Robert Taber, who interviewed Fidel Castro in the Sierra Maestra during his struggle against Batista, is an intelligent, sympathetic observer of the Cuban revolution. He has apparently drawn upon his radio scripts (he once worked for CBS) and his own first-hand knowledge, as well as various secondary sources, to put together a history of the revolution from 1953 to January 1, 1959, with emphasis upon the military aspects. His general thesis is not new. The Castro forces consisting of a small number of guerrilla fighters in the Sierra Maestra made the Batista government appear weaker than it really was. Utilizing a growing mass support, first from the peasants and later from the middle and upper classes, Castro was able to outwit the regular army led by corrupt and sadistic officers. In the face of Castro’s attack, the army retaliated blindly against the civilian population of eastern Cuba as well as against the revolutionary forces. Basically, Castro placed little trust in other anti-Batista groups, especially the exiles, but when necessary, as in the Sierra manifesto of June, 1957, he avowed liberal democratic political principles as a temporary political expedient. Castro placed much hope in the naval unrest which culminated in the abortive Cienfuegos revolt in 1957 but, says Taber, he opposed the calling of the unsuccessful general strike in 1958.

In the main part of the book Taber tells in a smoothly flowing narrative a detailed story of the tactics and strategy of the guerrillas. He gives fascinating glimpses into the lesser-known aspects of the war; for example, he mentions in passing the activities of Lucas Morán, important adviser of the Castros, who organized large peasant meetings in the Sierra Cristal. His description of “Che” Guevara’s march to the Escambray and the subsequent fighting in that area is the most complete version in English this reviewer has seen. The book, not unnaturally in view of Taber’s pro-Castro position, must be used with care. His discussion of the first important Castro victory at Ubero ignores the role of Sotus Romero, the hero of the battle, and makes no mention of the cowardice of Raúl Castro. In this reviewer’s opinion, the author understates the importance of the Second National Front of the Escambray (which role is unmentioned in current official Cuban propaganda) and the Directorio Revolucionario. Not enough diaries and other primary accounts of the war are available as yet for us to place complete trust in Taber’s account. However, those parts of the story which this reviewer knows about through interviews with Cuban exiles seem substantially accurate. There are a few minor factual inaccuracies; the U.S. consul in Santiago in 1958 was Park not Grant Wollam and escopeteros were those equipped with any type of ineffective gun, not just shotguns. The bulk of the volume is a useful and interesting interweaving of the military and political history of the revolution.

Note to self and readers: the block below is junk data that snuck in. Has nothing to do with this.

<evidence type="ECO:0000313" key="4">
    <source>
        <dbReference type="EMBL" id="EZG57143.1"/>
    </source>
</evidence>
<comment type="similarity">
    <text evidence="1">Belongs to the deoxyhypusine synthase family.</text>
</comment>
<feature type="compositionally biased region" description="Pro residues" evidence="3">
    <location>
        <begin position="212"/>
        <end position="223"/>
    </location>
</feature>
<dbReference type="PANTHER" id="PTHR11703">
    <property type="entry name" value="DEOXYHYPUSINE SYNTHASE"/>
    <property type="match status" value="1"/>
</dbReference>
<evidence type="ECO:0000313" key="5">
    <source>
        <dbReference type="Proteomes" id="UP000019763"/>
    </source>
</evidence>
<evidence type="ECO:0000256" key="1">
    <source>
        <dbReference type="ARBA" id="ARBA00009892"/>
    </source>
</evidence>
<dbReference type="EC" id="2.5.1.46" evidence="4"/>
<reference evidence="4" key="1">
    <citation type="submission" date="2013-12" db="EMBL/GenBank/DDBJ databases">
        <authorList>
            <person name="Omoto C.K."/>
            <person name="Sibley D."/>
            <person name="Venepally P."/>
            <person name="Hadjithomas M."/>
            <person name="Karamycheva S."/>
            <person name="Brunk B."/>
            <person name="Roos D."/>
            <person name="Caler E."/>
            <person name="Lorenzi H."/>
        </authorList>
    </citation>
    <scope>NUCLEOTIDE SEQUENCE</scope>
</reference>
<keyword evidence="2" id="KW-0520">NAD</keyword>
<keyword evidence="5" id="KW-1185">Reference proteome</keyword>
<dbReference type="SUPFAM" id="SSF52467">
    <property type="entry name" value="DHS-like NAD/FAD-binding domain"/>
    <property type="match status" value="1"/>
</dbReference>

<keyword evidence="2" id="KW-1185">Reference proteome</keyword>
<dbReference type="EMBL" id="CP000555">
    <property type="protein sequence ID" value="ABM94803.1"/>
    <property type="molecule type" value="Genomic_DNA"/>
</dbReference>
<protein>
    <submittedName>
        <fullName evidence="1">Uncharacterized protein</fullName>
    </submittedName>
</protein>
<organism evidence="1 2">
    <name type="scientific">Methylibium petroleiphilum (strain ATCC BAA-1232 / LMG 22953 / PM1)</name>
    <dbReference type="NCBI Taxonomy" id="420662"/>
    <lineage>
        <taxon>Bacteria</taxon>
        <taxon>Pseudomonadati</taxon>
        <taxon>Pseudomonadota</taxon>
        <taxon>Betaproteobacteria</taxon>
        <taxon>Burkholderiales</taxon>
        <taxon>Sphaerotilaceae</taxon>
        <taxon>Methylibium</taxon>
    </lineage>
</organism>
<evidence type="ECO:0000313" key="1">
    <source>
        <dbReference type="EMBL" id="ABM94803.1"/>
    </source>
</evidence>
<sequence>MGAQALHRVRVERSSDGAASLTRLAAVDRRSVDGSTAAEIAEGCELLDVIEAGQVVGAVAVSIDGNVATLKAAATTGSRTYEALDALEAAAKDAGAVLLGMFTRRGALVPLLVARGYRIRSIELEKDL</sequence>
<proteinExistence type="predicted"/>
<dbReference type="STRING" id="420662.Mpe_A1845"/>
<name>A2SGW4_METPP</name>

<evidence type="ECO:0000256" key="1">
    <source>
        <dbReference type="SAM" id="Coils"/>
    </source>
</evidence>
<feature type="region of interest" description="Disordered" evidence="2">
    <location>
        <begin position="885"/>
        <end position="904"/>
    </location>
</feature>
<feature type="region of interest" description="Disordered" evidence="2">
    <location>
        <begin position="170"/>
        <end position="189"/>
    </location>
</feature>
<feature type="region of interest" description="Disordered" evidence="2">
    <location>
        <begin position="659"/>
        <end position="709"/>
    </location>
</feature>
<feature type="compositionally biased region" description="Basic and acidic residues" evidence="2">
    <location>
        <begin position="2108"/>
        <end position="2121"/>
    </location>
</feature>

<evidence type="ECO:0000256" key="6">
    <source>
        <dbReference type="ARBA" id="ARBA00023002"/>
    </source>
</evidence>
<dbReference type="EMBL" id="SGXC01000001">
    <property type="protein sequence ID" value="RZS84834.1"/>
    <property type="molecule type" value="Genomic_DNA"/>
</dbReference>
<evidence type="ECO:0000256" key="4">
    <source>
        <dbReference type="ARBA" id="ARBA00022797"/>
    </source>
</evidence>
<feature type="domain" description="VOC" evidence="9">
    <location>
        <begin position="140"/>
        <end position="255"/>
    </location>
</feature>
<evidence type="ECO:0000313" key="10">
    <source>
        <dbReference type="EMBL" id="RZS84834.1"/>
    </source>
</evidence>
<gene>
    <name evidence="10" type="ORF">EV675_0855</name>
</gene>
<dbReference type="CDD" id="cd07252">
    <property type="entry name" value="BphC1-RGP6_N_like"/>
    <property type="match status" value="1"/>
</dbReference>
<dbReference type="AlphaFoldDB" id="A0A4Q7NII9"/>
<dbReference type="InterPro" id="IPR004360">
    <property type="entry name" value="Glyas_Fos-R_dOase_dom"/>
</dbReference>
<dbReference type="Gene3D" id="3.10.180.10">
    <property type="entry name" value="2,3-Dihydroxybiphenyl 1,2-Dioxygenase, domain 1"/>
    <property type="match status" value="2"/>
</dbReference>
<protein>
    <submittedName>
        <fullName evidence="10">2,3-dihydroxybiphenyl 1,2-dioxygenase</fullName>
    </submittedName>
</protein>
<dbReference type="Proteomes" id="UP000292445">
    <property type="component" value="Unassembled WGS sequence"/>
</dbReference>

In his opening and closing chapters, the author gives a brief interpretation of the historical factors producing the revolution. He believes that “the entire history of Cuba is, in American school books, a complicated lie. One must reach the graduate school level to get a glimmering of the truth.” His last chapter is devoted to the deterioration in U.S.-Cuban relations. The U.S., he believes, has forced Castro into Russian hands and the revolution “has thrown a revealing light on the interlocking relationship of press, government, and business in the U.S. and of the subservience of the first two to the third.” These two chapters reveal more about Taber’s own politics than they do about the revolution.